Belarus has recalled its ambassador from Prague in connection with the Czech government's refusal to issue President Lukashenko an entry visa to the Czech Republic where he planned to attend the upcoming NATO summit. The Belarus Ministry of Foreign Affairs said the ambassador had been recalled "for consultations". The Czech Foreign Ministry on Friday announced its decision to reject President Lukashenko's visa request on the grounds that his government violates human rights. A foreign ministry statement said that the rest of the Belarussian delegation had been issued visas out of "recognition and respect for the Belarussian community whose European orientation is well known". Over the past week President Lukashenko made several public threats, warning the Czech Republic that a rejection of his visa request would irrevocably damage bilateral relations and that Belarus would "open its borders allowing illegal immigrants and drugs to flood Europe".
Ten countries poised for EU membership have set out a common demand for entry terms which would not leave them worse off when they join the union in 2004. The EU candidates fear that the slow phase-in of aid proposed in Brussels' 40 billion euro enlargement budget combined with tough competition on EU markets could result in serious economic problems, leaving them worse off than prior to their admission to the EU. The common demand, drafted at a meeting in Warsaw, comes ahead of a final agreement on farm aid and infrastructure funding which is to be reached at the EU's Copenhagen summit in December.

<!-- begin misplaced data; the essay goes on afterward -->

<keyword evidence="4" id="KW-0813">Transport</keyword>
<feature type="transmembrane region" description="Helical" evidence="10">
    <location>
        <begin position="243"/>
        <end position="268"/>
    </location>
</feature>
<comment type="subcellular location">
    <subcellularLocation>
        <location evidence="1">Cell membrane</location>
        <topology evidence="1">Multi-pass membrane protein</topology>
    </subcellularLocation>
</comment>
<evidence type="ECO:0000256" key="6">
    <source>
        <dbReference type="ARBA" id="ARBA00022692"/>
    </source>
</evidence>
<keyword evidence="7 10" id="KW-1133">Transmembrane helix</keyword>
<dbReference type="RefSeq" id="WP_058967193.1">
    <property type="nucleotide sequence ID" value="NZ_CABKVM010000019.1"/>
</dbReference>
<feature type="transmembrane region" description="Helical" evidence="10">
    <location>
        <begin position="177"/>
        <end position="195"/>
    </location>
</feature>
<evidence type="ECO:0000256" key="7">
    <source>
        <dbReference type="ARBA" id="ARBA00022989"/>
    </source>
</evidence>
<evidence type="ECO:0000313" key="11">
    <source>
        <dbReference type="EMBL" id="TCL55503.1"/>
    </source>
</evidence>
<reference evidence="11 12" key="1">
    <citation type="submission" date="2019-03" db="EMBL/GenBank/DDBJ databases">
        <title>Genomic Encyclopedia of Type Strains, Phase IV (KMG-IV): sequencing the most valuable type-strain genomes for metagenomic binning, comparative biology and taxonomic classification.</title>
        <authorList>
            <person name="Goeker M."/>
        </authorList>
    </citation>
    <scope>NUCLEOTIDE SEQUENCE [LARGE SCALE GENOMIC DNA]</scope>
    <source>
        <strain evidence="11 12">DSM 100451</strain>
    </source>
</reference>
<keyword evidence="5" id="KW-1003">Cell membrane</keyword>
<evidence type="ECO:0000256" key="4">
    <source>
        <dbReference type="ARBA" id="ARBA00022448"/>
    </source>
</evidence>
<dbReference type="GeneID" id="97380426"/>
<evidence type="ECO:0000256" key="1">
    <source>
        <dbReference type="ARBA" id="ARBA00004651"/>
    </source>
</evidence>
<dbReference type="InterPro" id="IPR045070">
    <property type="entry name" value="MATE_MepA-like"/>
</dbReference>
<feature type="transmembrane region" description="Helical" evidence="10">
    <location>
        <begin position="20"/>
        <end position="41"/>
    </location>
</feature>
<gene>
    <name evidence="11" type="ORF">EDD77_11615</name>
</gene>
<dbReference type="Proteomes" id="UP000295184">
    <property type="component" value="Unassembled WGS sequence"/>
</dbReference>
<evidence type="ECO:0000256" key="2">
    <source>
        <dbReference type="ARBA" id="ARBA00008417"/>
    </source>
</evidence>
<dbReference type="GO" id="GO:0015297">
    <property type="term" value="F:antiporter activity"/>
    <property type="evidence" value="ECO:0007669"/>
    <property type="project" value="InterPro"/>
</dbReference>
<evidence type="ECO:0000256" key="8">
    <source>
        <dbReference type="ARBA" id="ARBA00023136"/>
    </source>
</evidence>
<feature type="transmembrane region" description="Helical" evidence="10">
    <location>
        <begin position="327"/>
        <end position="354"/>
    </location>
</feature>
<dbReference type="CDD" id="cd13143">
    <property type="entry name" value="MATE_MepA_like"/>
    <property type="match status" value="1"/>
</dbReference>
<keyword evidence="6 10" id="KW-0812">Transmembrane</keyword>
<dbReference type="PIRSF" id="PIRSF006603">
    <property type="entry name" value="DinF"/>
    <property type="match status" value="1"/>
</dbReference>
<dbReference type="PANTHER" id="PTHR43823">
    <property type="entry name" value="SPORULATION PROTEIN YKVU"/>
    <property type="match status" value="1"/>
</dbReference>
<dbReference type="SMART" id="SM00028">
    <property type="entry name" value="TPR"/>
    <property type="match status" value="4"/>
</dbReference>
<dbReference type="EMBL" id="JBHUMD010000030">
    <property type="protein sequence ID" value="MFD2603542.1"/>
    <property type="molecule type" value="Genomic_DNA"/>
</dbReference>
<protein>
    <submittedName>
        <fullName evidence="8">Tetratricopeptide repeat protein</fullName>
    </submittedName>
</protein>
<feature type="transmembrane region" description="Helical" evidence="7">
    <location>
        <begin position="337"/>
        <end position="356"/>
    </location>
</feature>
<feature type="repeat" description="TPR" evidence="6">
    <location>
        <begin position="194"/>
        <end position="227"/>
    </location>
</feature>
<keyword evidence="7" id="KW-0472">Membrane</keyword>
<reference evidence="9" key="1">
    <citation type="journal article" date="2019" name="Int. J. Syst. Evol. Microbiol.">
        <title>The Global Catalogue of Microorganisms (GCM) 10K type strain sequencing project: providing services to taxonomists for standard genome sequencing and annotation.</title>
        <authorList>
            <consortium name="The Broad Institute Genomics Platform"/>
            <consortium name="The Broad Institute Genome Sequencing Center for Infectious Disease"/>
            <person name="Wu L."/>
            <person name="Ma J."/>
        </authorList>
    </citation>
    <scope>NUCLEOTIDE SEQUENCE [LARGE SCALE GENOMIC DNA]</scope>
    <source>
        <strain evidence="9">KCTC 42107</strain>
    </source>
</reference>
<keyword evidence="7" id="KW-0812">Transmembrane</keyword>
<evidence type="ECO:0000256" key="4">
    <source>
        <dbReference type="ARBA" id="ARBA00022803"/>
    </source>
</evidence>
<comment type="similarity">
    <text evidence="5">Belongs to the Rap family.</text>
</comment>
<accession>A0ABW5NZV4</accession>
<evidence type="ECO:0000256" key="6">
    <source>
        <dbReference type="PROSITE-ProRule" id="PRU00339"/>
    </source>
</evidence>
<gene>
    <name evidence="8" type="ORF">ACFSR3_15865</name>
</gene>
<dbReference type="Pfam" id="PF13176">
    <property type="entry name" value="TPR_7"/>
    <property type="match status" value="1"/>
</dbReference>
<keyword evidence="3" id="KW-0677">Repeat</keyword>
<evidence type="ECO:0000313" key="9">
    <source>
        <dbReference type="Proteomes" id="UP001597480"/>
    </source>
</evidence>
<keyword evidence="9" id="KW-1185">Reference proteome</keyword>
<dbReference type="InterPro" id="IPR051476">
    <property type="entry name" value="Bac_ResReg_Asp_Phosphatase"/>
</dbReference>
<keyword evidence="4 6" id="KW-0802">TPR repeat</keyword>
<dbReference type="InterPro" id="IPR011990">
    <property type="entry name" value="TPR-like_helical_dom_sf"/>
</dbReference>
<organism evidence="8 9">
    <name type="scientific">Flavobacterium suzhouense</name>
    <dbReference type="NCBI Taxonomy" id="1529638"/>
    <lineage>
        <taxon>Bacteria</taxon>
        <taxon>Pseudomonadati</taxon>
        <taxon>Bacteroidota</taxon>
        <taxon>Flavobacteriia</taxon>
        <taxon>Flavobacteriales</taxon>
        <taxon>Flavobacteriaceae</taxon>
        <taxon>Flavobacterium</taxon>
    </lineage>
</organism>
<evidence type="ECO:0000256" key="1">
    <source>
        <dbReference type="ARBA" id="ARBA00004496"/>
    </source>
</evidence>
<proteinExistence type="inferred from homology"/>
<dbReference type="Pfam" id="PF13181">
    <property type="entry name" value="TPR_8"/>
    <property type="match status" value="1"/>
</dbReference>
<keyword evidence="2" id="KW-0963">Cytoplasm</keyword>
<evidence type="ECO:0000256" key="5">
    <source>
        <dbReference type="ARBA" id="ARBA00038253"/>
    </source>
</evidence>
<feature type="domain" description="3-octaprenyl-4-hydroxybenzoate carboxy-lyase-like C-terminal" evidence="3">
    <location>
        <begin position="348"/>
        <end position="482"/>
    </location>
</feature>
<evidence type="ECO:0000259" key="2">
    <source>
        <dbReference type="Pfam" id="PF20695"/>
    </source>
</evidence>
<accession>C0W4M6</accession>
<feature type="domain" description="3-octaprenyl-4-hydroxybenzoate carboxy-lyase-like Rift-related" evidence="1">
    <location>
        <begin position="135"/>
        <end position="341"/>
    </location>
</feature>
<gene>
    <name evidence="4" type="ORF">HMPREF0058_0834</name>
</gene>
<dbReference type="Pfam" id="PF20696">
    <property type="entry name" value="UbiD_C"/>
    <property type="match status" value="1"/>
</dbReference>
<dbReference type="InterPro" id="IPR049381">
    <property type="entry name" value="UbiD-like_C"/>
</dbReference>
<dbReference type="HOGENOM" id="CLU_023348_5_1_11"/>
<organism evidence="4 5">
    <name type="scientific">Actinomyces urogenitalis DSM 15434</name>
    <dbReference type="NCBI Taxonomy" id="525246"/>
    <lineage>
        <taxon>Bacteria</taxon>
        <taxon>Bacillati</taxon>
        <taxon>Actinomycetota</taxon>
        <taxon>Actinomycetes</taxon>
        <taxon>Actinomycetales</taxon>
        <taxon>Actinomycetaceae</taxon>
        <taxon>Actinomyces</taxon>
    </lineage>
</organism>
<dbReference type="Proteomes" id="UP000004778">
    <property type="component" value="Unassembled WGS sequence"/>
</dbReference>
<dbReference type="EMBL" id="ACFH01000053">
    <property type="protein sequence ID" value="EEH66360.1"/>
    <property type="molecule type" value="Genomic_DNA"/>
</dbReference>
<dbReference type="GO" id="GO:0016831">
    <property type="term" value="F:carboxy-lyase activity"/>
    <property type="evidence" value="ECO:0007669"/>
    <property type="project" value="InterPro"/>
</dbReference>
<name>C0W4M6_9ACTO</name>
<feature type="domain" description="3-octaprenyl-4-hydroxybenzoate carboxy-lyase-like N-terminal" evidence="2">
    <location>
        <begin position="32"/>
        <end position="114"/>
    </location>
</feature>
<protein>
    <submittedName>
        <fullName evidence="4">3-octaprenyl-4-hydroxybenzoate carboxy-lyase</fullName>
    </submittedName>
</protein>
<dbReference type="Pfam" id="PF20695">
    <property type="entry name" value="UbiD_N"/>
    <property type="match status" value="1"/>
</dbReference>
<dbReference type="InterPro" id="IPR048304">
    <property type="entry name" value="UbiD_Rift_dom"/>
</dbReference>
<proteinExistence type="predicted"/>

There has not yet been any official response from Belarus, though opposition figures have welcomed the decision not to grant President Lukashenko a visa. Mr Lukashenko, who is often referred to as the last dictator in Europe, had previously said he would break off diplomatic relations with the Czech Republic if Prague refused the visa request. He has also threatened to throw open his country's borders so as to allow illegal immigrants and drugs easier access to western Europe. Belarus is not a NATO member, but co-operates with the alliance through the Partnership for Peace programme.
The Czech government has ended weeks of speculation by rejecting a visa request from the president of Belarus, Alexander Lukashenko, to attend next week's NATO summit in Prague. The Czech foreign minister, Cyril Svoboda, said the visa would not be granted because Belarus did not respect human rights, adding that Mr Lukashenko had asked for special protection the Czech government could not afford. Mr Svoboda said the government did not want Mr Lukashenko to use the visit to "legitimise his position" in Belarus. However he said the rest of the Belarussian delegation would be allowed to travel to Prague to attend the summit.
A new opinion poll released by the CVVM agency shows public support for EU membership at 47 percent, up from 40 percent three months ago and the highest figure ever recorded by the agency. Eighteen percent said they would vote against joining the EU, while 23 percent said they would take part in a referendum but hadn't made up their minds which way to vote. The average in other EU candidate countries is 65 percent in favour, 19 percent against.